Madras Players' “Karna” skilfully wove various strands from varied sources to depict the moving story of the warrior prince
Karna is one of the most charismatic characters in the Mahabharata. His personality — a mix of generosity, valour and loyalty — forever fascinates. Made vulnerable by deceit and treachery, cheated out of his due by cunning stratagems, steadfastly loyal to a man who has been his benefactor but who is evil, he is yet invincible — true to himself and the values he holds most dear. He illuminates the epic and the battlefield, and though overcome at Kurukshetra lives on forever, a byword for all that is noble and giving.
“Karna”, with script, design and direction by Prasanna Ramaswamy, was presented recently by the Madras Players at the Sivagami Pethachi auditorium. A number of elements — theatre, music, chants, dance and martial arts — were welded in the production. Sound effects and coordination were good.
Prasanna Ramaswamy's script wove various strands from varied sources to depict the story of Karna against whom Fate, his family and the gods conspire. It was a vast canvas that she sketched. The English translation was done with a fine sense (the translation of Vyasa Bharatam verses was by Prabha Sridevan) and in such a way that it did not create a feeling of cultural incongruity.
P.C. Ramakrishna put in a deeply-felt, finely-nuanced performance as Karna. His deep voice and stately demeanour brought out the character. Vidyuth Sreenivasan was the younger Karna.
The twin narrators took centre stage, a passionate Nikhila Kesavan with a quieter Mala Govias, proving a foil. They put in a well- synchronised performance, though sometimes one was too earnest and the other too matter-of-fact. But, so much time and lines devoted to the narrators and the building of the epic story meant cutting into the predicament of Karna. The play was located on the battlefield from where it wove back and forth, from past to present.
Prasanna is a writer and director whose work is marked with intensity and the ability to explore the inner self. In “Karna”, though there are quite a few references to the warrior being betrayed, the weight of the betrayal and the psychological trauma were not explored as deeply as expected. Ramakrishna, too, had much more to give to the role; soliloquies would have helped here. Too much space was devoted to his royal charioteer Shalya, some of which could have been Karna's. Vinod Anand as Shalya put in a performance that veered from the skilfully crafty to old Tamil cinema villainy.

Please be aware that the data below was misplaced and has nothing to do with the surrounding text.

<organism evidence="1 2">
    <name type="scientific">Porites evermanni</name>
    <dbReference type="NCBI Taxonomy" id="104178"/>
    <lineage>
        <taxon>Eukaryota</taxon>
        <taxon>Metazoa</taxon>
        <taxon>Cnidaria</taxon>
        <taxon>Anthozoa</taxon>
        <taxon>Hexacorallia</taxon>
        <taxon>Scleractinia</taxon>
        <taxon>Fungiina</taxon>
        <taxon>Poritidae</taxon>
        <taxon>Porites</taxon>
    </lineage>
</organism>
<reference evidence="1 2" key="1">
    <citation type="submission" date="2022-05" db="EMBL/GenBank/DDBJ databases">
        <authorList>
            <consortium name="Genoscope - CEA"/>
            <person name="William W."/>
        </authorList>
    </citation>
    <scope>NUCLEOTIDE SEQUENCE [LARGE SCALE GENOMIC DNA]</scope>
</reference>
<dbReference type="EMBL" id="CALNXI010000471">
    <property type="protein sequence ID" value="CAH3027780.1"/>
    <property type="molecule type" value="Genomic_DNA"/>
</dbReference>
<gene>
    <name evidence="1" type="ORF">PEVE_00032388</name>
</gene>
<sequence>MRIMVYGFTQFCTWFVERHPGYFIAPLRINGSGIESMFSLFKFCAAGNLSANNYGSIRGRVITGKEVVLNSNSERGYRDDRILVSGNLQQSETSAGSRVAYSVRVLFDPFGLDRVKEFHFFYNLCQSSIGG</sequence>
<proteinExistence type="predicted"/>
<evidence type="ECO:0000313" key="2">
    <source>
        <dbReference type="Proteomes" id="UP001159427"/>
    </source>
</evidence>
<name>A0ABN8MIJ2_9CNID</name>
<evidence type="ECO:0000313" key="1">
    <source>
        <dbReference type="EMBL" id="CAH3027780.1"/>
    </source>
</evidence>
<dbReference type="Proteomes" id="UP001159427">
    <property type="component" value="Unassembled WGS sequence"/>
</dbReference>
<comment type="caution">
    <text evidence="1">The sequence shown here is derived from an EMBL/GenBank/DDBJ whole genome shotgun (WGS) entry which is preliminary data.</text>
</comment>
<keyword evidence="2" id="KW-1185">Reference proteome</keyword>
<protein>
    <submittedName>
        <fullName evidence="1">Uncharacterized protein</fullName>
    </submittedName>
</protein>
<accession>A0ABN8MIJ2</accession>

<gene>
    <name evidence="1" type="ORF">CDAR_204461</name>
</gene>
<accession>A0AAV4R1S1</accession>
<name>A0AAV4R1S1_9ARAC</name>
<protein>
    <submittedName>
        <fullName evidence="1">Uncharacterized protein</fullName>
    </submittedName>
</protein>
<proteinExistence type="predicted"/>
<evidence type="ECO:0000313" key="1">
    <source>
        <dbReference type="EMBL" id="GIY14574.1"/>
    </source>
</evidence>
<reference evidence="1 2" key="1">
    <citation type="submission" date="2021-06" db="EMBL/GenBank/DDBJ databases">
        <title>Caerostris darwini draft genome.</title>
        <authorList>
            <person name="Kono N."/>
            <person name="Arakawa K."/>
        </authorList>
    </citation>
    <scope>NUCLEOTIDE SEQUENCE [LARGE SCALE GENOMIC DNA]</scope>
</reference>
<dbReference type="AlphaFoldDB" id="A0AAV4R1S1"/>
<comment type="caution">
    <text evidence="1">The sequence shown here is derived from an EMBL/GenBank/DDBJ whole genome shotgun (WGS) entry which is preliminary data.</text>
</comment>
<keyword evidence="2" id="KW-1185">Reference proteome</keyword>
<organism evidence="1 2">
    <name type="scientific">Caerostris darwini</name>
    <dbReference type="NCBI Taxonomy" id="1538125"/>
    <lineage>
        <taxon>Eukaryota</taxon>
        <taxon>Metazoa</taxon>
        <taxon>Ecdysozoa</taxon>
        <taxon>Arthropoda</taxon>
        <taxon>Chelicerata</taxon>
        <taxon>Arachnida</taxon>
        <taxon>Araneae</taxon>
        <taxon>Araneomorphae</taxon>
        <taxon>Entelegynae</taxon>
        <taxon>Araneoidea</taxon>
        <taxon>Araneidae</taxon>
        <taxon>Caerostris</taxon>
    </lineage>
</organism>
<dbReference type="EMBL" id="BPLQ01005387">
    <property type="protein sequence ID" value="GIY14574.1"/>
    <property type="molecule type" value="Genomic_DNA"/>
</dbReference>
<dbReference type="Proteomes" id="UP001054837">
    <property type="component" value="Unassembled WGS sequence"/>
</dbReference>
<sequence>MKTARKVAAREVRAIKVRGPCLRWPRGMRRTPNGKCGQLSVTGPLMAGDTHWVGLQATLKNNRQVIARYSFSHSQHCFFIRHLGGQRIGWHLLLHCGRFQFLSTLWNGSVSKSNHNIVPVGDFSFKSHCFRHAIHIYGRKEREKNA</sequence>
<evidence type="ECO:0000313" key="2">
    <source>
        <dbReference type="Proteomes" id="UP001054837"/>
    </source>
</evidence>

Stark and elegant costumes (like the effective sets) would have helped bring out the intensity of the theme far better than the tinsel and the synthetics of the costumes of varying quality used here. Anita Ratnam, however, made a regal Kunti, and the pain of letting her son adrift came through. The Karna-Kunti scene was not powerful enough, and the Kalari sequence did not blend into the whole. The actor playing Duryodhana was miscast. The angels in their shimmery skirts and flying movements were best edited out. Mohamed Yusuf brought in humour as the wily Indra disguised as a Brahmin who divests Karna of his divine armour and ear ornaments. T.T. Srinath was a benign Surya. The prancing dancing young horses (Anita Guha's students) made for an endearing, well-choreographed segment while the drummers Nellai Manikandan and A. Shankar enhanced the martial atmosphere.
The singing by Swarna Rethas and Sandeep Narayan was a high point of the play, the director bringing the singers in at the right points, and the superb rendition building up or complementing the text and mood.
There were too many elements jostling for attention in “Karna”. There was more narration than depiction of inner worlds in the work and those who came to it with much expectation did not see this fulfilled. The space and time allotted to the final portions seemed disproportionately short compared to the building up. As was mentioned by the Madras Players at the end, the play testified to the group's commitment to stage different genres.